By NEIL HARTNELL
Tribune Business Editor
A governance reform advocate yesterday argued it would be “irresponsible” for the Government to commit the Bahamas to rules-based trading regimes unless local companies enjoyed equal access to credit.
Robert Myers, a principal with the Organisation for Responsible Governance (ORG), told Tribune Business that the Bahamas’ “antiquated” exchange control restrictions were out of place in a liberalised global economy dominated by free trade and markets.
Praising the Central Bank for at least starting discussions about placing Bahamas-based businesses on ‘a level playing field’ when it came to accessing capital, Mr Myers said this was essential if local companies were to survive in a liberalised global economy.
He added that the current regime “seriously impedes” the ability of Bahamian companies to compete with foreign rivals, able to access capital far more easily and on better terms/costs, with this nation ranked alongside the likes of Cuba when it comes to capital markets liberalisation.
“We are encouraged that the Central Bank is considering such reform as banking liberalisation in the Bahamas has been sorely lacking, and is well behind all but a few Caribbean nations like Cuba and Barbados,” Mr Myers told Tribune Business.
“We have maintained for many years that if the Bahamas is to fully subscribe to the World Trade Organisation (WTO) and Economic Partnership Agreement (EPA), which it is pursuing and is on track to do, then it must remove its exchange control restrictions on local companies, or it seriously impedes and disadvantages all such Bahamian companies who will be forced to compete with foreign companies locally and abroad.”
The Bahamas is already a signatory to the EPA with the European Union (EU), and is continuing to negotiate for full WTO membership – thereby fully integrating its economy with the world’s liberalised markets, and potentially opening up certain sectors to foreign ownership, companies and workers.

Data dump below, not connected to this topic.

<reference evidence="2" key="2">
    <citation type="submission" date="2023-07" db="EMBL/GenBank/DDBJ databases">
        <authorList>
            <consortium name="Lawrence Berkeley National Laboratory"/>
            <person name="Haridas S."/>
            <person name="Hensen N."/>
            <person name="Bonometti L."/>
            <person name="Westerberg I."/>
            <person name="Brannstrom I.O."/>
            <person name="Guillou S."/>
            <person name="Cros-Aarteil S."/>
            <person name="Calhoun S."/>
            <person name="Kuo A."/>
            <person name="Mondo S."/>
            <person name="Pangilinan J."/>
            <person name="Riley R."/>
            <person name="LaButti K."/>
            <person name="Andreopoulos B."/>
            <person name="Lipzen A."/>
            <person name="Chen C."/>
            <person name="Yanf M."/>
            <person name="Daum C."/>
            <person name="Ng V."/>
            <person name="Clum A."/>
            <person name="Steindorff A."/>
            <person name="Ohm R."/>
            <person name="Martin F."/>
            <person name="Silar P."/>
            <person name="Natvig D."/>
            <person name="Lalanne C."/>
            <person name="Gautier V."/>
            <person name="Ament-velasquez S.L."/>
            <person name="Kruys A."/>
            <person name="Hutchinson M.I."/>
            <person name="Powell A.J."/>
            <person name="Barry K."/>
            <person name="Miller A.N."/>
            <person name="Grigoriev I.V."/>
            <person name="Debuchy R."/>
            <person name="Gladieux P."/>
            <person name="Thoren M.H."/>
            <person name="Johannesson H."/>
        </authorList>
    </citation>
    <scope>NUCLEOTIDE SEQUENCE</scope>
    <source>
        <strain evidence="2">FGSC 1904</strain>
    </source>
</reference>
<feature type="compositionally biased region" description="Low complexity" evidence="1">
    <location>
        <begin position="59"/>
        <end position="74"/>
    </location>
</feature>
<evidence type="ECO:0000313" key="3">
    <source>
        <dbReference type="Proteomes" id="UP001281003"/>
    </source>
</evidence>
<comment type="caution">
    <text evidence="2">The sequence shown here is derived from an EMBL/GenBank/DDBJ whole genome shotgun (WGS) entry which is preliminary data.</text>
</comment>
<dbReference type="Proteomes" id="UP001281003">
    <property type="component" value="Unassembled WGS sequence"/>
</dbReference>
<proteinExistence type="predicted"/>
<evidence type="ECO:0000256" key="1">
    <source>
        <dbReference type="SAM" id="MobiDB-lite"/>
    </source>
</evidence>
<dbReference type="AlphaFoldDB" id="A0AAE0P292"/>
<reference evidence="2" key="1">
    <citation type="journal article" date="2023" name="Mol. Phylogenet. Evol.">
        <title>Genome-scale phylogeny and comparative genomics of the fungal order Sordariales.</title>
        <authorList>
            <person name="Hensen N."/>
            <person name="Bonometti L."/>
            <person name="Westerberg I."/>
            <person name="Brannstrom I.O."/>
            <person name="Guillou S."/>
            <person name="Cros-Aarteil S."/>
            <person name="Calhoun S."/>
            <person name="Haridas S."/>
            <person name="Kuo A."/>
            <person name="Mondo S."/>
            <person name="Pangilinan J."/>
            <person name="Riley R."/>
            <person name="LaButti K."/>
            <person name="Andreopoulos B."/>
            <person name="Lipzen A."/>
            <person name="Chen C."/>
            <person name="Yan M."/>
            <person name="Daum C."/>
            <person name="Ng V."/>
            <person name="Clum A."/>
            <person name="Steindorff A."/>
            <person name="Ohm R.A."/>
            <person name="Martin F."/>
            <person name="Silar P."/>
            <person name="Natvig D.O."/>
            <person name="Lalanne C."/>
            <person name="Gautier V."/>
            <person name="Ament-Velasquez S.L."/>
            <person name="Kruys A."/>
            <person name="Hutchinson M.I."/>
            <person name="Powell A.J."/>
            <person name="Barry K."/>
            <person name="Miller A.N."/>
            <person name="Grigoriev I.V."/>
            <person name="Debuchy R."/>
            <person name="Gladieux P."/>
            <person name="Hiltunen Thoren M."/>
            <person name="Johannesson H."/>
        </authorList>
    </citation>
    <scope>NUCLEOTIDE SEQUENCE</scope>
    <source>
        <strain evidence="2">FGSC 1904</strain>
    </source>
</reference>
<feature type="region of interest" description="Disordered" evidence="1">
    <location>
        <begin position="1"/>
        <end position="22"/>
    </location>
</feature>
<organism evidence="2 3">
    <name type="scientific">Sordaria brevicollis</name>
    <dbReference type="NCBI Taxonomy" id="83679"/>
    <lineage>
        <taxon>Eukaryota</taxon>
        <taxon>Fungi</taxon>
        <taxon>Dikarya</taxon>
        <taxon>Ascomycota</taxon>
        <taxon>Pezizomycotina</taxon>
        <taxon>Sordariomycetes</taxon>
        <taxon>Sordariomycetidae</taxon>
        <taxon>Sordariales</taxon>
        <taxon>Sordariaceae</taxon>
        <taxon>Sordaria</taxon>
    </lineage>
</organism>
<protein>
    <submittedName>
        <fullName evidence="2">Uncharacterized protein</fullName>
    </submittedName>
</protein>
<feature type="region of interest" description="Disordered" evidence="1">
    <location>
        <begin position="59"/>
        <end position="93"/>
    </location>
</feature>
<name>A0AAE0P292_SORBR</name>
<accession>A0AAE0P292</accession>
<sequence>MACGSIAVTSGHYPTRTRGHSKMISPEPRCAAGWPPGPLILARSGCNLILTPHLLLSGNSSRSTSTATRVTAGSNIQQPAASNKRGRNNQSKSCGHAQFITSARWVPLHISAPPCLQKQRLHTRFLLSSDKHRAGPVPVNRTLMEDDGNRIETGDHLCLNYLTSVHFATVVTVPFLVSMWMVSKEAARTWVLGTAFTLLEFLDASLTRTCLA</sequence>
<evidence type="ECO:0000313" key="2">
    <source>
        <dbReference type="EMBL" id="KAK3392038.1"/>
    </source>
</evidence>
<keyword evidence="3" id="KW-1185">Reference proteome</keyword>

Mr Myers added: “It is irresponsible of any government to move forward with trade liberalisation through WTO and EPA while maintaining exchange control, as doing so will significantly advantage foreign companies who – easily and freely – trade and borrow in US dollars with low interest rates, low transaction costs and unrestricted seamless access across multiple borders.
“There is no way that Bahamian companies would be able to compete in the trade of goods and services while being forced to deal with the inequitable and unreasonable economics caused by Bahamian exchange control.”
Mr Myers said ORG had made these concerns and objections “abundantly clear” to Government officials and consultants during recent EPA implementation meetings.
“ORG suggested that if implementation was a priority to the Government and the EPA consultants, then it must remove all such hurdles in front of Bahamian businesses and professionals well before further implementation,” he added.
“It was also suggested that if the Government and EPA really care about the success of Bahamian businesses in the free trade future, then they must fund and form a collaborative public-private partnership (PPP) committee that focuses on the education and implementation of Bahamian businesses and professionals into such a market.”